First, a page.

• Healthy diet and physical activity counseling for adults at risk of cardiovascular disease (for plan years beginning on or after Sept. 1, 2015).
    • Hepatitis B screening for persons at risk for infection (for plan years beginning on or after June 1, 2015).
    • Hepatitis C screening for adults at high risk for infection, as well as a one-time screening for adults born between 1945 and 1965 (for plan years beginning on or after July 1, 2014).
    • Lung cancer screening for certain current and former smokers who are 55 to 80 years of age (for plan years beginning on or after Jan. 1, 2015).
  • Non-grandfathered group health plans (other than high-deductible health plans offered in connection with health savings accounts) must limit in-network out-of-pocket expenses for essential health benefits to no more than $6,600 for self-only coverage and $13,200 for other coverage. Applies for plan years beginning in 2015.
    • Such plans may, however, apply separate limits on out-of-pocket expenses for two or more types of essential health benefits so long as all limits on out-of-pocket expenses for in-network essential health benefits total no more than the $6,600/$13,200 overall limits.
    • For example, such a plan may limit out-of-pocket expenses for prescription drugs that are essential health benefits to $2,600/$5,200 and apply separate limits of $4,000/$8,000 on out-of-pocket expenses for all other essential health benefits.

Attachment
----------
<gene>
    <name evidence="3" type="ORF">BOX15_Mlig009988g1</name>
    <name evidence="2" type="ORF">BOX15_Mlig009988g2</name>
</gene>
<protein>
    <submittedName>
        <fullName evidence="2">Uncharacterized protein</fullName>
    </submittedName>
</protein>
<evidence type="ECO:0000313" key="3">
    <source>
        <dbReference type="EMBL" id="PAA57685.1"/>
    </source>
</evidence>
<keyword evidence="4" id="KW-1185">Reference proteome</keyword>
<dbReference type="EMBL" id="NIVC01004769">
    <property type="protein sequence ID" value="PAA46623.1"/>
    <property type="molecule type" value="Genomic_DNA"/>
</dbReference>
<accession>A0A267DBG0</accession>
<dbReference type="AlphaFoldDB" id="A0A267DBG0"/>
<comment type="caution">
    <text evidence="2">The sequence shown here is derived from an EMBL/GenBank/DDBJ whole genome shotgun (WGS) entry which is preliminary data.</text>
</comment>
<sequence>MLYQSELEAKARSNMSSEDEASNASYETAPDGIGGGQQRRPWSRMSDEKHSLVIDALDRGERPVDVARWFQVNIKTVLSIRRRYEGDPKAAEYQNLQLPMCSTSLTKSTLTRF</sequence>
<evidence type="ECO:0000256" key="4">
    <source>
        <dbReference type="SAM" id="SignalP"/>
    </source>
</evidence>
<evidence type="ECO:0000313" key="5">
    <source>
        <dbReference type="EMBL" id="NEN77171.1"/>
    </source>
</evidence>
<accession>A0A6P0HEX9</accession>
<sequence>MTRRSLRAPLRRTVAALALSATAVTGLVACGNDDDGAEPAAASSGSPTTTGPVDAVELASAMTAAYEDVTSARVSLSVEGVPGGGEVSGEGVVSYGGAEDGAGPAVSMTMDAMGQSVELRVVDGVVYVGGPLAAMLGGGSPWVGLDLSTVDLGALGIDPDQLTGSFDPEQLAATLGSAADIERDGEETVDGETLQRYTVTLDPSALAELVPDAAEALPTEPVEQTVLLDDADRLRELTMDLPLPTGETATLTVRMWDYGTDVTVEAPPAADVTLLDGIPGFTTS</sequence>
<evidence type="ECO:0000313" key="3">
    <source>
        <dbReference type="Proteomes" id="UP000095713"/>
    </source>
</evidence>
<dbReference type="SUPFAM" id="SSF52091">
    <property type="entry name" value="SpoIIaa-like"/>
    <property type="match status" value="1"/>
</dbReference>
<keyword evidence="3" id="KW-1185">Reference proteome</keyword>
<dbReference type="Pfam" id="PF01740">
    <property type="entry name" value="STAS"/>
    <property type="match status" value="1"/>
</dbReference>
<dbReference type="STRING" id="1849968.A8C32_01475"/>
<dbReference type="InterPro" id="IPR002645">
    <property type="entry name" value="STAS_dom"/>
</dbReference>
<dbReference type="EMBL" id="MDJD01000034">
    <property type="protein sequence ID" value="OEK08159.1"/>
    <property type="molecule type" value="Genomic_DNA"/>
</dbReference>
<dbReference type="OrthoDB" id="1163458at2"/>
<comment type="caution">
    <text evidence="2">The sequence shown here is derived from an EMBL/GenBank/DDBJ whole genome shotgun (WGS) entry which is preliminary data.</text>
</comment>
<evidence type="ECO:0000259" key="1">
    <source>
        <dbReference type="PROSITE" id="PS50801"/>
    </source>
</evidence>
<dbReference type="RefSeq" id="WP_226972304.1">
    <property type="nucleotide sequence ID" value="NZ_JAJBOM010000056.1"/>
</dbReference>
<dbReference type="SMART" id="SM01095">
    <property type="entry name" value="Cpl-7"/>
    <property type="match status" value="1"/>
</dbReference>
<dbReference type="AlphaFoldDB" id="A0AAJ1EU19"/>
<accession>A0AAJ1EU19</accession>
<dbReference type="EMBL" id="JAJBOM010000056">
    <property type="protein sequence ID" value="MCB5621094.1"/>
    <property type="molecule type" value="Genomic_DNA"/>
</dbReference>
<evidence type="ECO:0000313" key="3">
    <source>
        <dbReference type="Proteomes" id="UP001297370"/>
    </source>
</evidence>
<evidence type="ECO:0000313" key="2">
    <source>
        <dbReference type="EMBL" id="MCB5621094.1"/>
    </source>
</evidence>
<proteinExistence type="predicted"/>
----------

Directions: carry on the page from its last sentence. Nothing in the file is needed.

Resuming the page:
• CAUTION: High-deductible health plans offered in connection with health savings accounts must, for plan years beginning in 2015, limit in-network out-of-pocket expenses to no more than $6,450 for self-only coverage and $12,900 for other coverage.

The Collision of Progressive Politics and Fiscal Limitations: Vermont Slams the Brakes on its Single-Payer Healthcare Initiative

Posted by on December 24, 2014 | Be the First to Comment

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Posted on behalf of Ed Fensholt, J.D. – Senior Vice President and Director – Lockton Compliance Services

Something worth noticing played out in the Green Mountain State last week. Vermont, no stranger to progressive politics, abandoned its single-payer healthcare initiative, almost four years after becoming the first state to enact such legislation.

The state’s action is noteworthy because it illuminates the fiscal challenges sometimes inherent in worthy social welfare legislation. Vermont passed with great fanfare a universal coverage law shortly after enactment of the federal Affordable Care Act (ACA). But the failure of the state legislature to include a plan for raising revenue to pay for universal coverage suggested the law, from the beginning, was more aspirational than realistic. As it turns out, that’s precisely the case.